How many windows does a gallon of paint cover?

If you’re painting windows using a quart or gallon of paint, how many windows can you paint with that quart or gallon? If you can paint 8 windows with 1 gallon of paint, the production rate is 8 windows per gallon.

Manufacturers can usually provide information on their usage rates. Keep in mind that those rates can also change depending on the job and how you measure the item. Rates may also vary depending on your market, and different materials used in different parts of the country. Paint quality, application method, new construction vs old, and other factors can also have an effect.

Putting it together

Now that you have your labor and material rates, you can combine them with your labor and material costs to predict the cost of future jobs.

You’re painting 700 square feet of walls. Your labor cost is $35/hour, and you know from testing that you can paint an average of 153 square feet in 1 hour. With this information, you can predict that painting the area will take you 4.6 hours and cost $161 in labor. The cost of the paint is $55/gallon. The manufacturer says the paint can cover 350 square feet per gallon. To paint 700 square feet, you’ll need 2 gallons of paint for a total of $110. After testing, you know that you typically use $20 in supplies like tape and plastic for a similar room. Because you’ve got a good idea of your rates and costs, you can predict your costs for this job. $161 in labor + $110 in paint + $20 in supplies comes to a total project cost of $291.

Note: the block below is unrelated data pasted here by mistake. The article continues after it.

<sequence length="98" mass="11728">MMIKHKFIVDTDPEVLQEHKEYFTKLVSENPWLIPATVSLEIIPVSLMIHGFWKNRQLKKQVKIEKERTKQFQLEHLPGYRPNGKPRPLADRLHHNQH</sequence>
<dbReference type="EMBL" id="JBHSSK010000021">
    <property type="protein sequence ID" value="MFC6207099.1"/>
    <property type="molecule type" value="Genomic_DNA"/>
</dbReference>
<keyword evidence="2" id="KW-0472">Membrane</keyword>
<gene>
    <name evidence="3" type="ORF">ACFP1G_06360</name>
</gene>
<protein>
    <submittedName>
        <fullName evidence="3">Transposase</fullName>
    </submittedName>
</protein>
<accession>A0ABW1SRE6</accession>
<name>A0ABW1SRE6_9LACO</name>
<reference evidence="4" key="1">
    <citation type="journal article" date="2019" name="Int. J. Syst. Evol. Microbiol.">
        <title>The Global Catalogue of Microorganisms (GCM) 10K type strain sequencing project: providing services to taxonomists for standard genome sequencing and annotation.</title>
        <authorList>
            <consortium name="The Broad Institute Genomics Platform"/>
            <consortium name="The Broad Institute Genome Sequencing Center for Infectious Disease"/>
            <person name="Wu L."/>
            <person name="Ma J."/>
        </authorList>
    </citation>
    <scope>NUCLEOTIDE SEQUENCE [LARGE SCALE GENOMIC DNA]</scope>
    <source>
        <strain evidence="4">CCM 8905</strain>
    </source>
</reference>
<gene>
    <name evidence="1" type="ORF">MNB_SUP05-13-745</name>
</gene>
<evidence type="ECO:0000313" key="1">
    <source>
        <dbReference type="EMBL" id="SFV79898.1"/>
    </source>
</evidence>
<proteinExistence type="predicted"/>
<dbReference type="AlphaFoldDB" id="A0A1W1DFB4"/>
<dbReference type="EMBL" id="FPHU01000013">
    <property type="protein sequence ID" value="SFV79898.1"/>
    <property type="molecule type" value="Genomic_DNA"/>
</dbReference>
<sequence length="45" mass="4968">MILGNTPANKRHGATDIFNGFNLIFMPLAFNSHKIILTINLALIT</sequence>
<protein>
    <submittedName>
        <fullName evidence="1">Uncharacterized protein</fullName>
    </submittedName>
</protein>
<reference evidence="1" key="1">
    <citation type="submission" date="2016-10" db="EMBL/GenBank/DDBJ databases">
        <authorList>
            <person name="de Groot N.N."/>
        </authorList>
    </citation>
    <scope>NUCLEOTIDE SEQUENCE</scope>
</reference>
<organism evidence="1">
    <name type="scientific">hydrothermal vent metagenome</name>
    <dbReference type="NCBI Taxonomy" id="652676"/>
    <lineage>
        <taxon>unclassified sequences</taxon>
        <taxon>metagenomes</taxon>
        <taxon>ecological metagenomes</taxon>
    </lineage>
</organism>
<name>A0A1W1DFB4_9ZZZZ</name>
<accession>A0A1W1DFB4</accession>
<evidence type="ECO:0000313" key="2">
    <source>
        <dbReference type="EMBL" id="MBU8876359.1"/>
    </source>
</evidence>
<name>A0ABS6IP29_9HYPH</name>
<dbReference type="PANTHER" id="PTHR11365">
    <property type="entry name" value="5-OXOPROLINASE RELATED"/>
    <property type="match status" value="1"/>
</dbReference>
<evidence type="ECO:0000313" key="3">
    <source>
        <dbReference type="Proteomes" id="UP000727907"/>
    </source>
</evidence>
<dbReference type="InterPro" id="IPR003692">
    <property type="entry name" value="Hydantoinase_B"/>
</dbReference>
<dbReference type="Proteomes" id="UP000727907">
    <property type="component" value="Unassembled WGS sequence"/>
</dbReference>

Checking your rates

Once you start using your production rates to estimate jobs, look at your actual job costs to compare how close you got to your estimates. If you find that your actual numbers don’t line up, ask yourself these questions:

  • Did you work significantly more or less than you planned? If so, you’ll want to review your labor production rates and make adjustments if necessary.
  • Did you use more or less product than you planned? If so, take a look at your material production rates and change them if they’re no longer accurate.
  • Did you pay more for materials than you planned? If so, go over your material costs and make sure they match how much you’re actually paying.

There are a lot of factors that could contribute to your estimated and actual numbers being off. If your rates themselves are accurate, maybe there are underperforming or under-trained workers on your team or the types of surfaces for a particular project caused you to use more material. This is a great opportunity to have a conversation with your team about why the numbers are off and how to fix them.

Once you get your production rates dialed in you'll be able to accurately predict how much a job will cost. Then, you need to add a markup to cover your overhead and make a profit. We’ll talk about how to make sure you’re covering overhead and how to select a markup in How to Create Profitable Estimates: Part 3. Stay tuned!

What do you think is key to creating profitable estimates? Let us know in the comments, on Facebook, Twitter, or LinkedIn!